In the first game, Panzer has a variety of magical spells, of which I only found use for two: a projectile attack and a self-heal. Each level ends in a boss, and the quality of them fluctuates wildly but never really manages to impress. Along the way, you meet various characters who just stand around and crack jokes.
The Adventures of Panzer 2 takes place sometime after the first game. Panzer sets out with the remainder of his friends to get revenge when some personal property gets vandalized. While still being a pretty standard platformer, it adds in a Mega Man-style level select, and the ability to bring along another character. While Panzer himself can only use a healing spell now, you can switch to your chosen ally and use their abilities. There’s also a hub world, which allows you to do a pair of simple quests between levels.
Neither game is very impressive, but neither is that bad. My main issue with the first game is being forced to start over every time the lives run out. You can work around this in the Legacy Collection by using save states or rewinding. You run the risk of making the game too easy at that point, but it’s up to you as to whether or not that’s even a concern.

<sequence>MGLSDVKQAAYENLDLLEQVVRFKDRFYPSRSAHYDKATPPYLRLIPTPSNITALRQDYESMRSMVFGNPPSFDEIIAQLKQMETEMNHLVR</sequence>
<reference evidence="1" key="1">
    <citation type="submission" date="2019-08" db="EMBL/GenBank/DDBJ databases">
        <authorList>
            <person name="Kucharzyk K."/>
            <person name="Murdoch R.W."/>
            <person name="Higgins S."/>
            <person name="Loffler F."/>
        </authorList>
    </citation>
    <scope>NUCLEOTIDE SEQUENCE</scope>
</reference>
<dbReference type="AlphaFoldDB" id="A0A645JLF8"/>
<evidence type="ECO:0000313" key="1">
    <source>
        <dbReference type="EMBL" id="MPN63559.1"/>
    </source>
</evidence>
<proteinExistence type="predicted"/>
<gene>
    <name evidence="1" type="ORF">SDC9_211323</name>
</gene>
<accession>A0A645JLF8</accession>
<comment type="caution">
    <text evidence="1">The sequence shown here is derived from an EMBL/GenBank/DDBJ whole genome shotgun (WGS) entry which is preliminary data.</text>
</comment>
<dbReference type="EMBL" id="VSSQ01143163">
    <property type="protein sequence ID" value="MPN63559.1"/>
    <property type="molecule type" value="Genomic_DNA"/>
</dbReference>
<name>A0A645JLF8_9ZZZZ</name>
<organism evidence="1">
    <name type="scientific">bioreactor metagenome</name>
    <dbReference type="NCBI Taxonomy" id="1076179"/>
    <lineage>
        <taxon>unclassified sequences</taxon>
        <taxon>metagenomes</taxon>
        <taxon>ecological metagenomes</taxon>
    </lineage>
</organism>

There was nothing I really hated about The Legend of Panzer games. The level design is extremely basic. The bosses are sometimes fun, pattern-based affairs, while on other occasions, they’re annoyingly chaotic. None are terrible. Likewise, the game’s art is fine but nothing special.
There were, however, a few things that irked me, but mostly for personal reasons. I was never able to get over how the characters look. Their sprites are 16×16 pixels, but they’re rendered to look like they’re 8×8. That could make for a decent art style if you’re going for, like, a Pico-8 or Game Boy look, but that doesn’t seem to be the case. Some of the other characters make use of their 16×16 size for added detail, as do the backgrounds. In fact, some of the 8×8-looking main characters have finer details that don’t even match the resolution of the rest of the sprites.